The success of Indian movies at the global level since the late 1990s has attracted much scholarly attention. And it is generally conceded that for Indian immigrants living across the globe, movies from India are an essential part of their popular culture. In fact, according to some social scientists, the most important "binding element" among diasporic Indians is Bollywood culture.
Scholars are quick to suggest that we should not underestimate the impact of Bollywood culture on the Indian diaspora.
Gowricharn, who is of Indo-Surinamese background, acknowledges that the Bollywood film is not only popular in India, but also among Indians in Asia (Sri Lanka, Burna, Malaysia, Singapore, Indonesia, Afghanistan), countries where Indians were sent as indentured laborers such as Suriname, Guyana, Trinidad, Jamaica, Mauritius, Fiji, and South Africa, and increasingly with the growing group of Indians in Western countries, especially England, Canada, Australia and United States.
It can be argued that people of Indian origin in the diaspora, living in different countries, share similarity of experiences while watching Indian movies, which thus contributes to the construction of a global “public culture” and an “imagined community.”
That’s also why Alpa Patel acknowledges: "I watched Bombay cinema (the populist term, "Bollywood") from a very early age while my parents raised me in Edison, New Jersey (a town that eventually gained repute as a "LittleIndia.") In fact, how I learned Hindi, the main language of the Indian continent, was via watching Bollywood films as I read the English subtitles. Thus, one of the central access points into Indian culture, the culture of my parents, was via watching these films and learning a language I understood only in a very particular manner.”
In a feature story on Bollywood in the February 2005 issue of National Geographic, Suketu Mehta quotes, a CEO of a film production house saying, “For the diaspora the only connection with India is Hindi films. Hindi film is India for them.”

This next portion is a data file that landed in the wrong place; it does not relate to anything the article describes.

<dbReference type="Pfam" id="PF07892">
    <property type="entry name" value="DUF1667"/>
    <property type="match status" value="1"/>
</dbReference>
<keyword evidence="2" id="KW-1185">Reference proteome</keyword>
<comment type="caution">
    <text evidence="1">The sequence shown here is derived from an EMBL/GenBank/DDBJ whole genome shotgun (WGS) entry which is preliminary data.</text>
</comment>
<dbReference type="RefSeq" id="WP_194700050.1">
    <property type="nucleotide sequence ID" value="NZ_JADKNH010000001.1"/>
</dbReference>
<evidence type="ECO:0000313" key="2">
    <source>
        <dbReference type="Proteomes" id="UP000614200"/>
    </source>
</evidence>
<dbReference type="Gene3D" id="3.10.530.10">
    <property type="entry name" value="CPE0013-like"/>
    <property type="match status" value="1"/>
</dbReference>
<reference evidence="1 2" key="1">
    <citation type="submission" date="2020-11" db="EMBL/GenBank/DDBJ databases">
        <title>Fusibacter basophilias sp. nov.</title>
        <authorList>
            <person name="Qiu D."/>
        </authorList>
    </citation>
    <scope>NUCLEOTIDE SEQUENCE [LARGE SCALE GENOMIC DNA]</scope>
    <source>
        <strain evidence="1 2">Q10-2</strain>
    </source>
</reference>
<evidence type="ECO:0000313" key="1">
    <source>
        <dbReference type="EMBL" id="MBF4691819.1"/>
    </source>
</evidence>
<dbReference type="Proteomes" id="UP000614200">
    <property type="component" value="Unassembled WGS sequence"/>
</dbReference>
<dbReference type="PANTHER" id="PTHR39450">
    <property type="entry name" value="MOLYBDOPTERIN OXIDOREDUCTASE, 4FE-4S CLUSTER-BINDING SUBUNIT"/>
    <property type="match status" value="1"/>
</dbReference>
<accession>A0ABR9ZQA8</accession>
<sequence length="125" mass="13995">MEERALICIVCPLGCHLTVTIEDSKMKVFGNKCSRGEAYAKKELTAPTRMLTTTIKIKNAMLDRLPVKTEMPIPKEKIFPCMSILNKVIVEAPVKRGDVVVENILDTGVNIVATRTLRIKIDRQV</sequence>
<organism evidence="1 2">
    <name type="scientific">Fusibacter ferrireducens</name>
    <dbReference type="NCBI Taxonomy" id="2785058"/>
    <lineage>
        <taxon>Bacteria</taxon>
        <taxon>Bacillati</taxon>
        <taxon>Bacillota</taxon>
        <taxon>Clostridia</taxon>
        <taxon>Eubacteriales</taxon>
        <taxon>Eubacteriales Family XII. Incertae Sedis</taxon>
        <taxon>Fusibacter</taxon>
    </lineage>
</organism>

Scholars are arguing that Indian popular movies are one of the most significant and visible components of Indian popular culture both at home and in the diaspora Indian movies epitomize what some have described as the cultural “flow” of images across the globe, a characterizing feature of globalization, albeit in a direction counter to the normative west to east media flows.
And Anup Kumar of the University of Iowa who recently completed a dissertation on Bollywood and the diaspora says: “Historically Bollywood movies have had limited audiences in countries outside India, but in the last two decades as a consequence of globalization, revolutions in ICT and significant increase in the size of the Indian diaspora, filmmakers in Bollywood have been making films keeping the diasporic audiences in mind. The paper argues that Bollywood is just symptomatic of a larger phenomenon of media organizations fromIndia, China, and the Arab countries reaching out to émigré audiences in the West, constructing ‘deterritorialized imagined communities’ and ‘hybrid identities’, in the post-national context of globalization that is free of the geography of nation-states.”
The question now arises whether these Bollywood movies play a role in constructing a global Indian identity.
At least one recent analysis by a scholar suggests that Bollywood movies constitute an element of public culture for the Indian diaspora and to some extent by the diaspora from the Indian sub-continent. He says that Bollywood movies can be seen as a counter-flow of media products from a developing country to the more developed west. And even though this counter-flow of media products (news, movies, television shows, etc.) from the homeland to the diaspora sustains itself using the same systemic structures of globalization that operate in cultural flow from the West to a developing country, and functions through the principles of free market economy and technology diffusion, it is significantly different from the perspective of its audience demographics.